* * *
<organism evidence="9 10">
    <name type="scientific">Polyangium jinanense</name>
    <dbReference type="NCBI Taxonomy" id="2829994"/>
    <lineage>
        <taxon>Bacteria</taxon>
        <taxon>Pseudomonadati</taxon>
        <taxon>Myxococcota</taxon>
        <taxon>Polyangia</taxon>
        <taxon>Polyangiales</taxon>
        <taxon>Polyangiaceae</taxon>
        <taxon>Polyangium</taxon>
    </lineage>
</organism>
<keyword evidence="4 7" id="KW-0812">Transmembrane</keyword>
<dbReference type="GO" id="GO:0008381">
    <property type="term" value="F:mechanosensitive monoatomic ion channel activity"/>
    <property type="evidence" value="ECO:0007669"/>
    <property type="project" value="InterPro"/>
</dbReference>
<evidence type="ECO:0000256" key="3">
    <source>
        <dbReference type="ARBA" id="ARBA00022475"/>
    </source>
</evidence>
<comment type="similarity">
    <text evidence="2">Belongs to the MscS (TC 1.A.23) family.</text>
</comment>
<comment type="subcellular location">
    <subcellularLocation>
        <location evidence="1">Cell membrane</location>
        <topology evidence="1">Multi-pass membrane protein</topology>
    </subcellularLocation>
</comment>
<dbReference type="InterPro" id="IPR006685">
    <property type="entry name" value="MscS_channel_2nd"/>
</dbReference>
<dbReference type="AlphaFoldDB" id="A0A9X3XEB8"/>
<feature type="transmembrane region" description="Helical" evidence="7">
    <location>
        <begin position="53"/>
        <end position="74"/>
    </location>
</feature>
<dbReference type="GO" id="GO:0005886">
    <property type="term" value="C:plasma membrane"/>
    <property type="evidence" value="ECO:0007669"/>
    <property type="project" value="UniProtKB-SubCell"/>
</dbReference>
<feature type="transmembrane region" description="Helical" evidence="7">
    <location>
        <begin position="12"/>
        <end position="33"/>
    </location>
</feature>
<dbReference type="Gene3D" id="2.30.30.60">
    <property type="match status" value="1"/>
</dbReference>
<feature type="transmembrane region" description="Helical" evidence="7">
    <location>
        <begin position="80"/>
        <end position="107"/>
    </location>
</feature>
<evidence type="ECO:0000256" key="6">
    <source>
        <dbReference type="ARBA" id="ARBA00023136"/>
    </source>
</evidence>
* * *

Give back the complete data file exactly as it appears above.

<organism evidence="9 10">
    <name type="scientific">Polyangium jinanense</name>
    <dbReference type="NCBI Taxonomy" id="2829994"/>
    <lineage>
        <taxon>Bacteria</taxon>
        <taxon>Pseudomonadati</taxon>
        <taxon>Myxococcota</taxon>
        <taxon>Polyangia</taxon>
        <taxon>Polyangiales</taxon>
        <taxon>Polyangiaceae</taxon>
        <taxon>Polyangium</taxon>
    </lineage>
</organism>
<keyword evidence="4 7" id="KW-0812">Transmembrane</keyword>
<dbReference type="GO" id="GO:0008381">
    <property type="term" value="F:mechanosensitive monoatomic ion channel activity"/>
    <property type="evidence" value="ECO:0007669"/>
    <property type="project" value="InterPro"/>
</dbReference>
<evidence type="ECO:0000256" key="3">
    <source>
        <dbReference type="ARBA" id="ARBA00022475"/>
    </source>
</evidence>
<comment type="similarity">
    <text evidence="2">Belongs to the MscS (TC 1.A.23) family.</text>
</comment>
<comment type="subcellular location">
    <subcellularLocation>
        <location evidence="1">Cell membrane</location>
        <topology evidence="1">Multi-pass membrane protein</topology>
    </subcellularLocation>
</comment>
<dbReference type="InterPro" id="IPR006685">
    <property type="entry name" value="MscS_channel_2nd"/>
</dbReference>
<dbReference type="AlphaFoldDB" id="A0A9X3XEB8"/>
<feature type="transmembrane region" description="Helical" evidence="7">
    <location>
        <begin position="53"/>
        <end position="74"/>
    </location>
</feature>
<dbReference type="GO" id="GO:0005886">
    <property type="term" value="C:plasma membrane"/>
    <property type="evidence" value="ECO:0007669"/>
    <property type="project" value="UniProtKB-SubCell"/>
</dbReference>
<feature type="transmembrane region" description="Helical" evidence="7">
    <location>
        <begin position="12"/>
        <end position="33"/>
    </location>
</feature>
<dbReference type="Gene3D" id="2.30.30.60">
    <property type="match status" value="1"/>
</dbReference>
<feature type="transmembrane region" description="Helical" evidence="7">
    <location>
        <begin position="80"/>
        <end position="107"/>
    </location>
</feature>
<evidence type="ECO:0000256" key="6">
    <source>
        <dbReference type="ARBA" id="ARBA00023136"/>
    </source>
</evidence>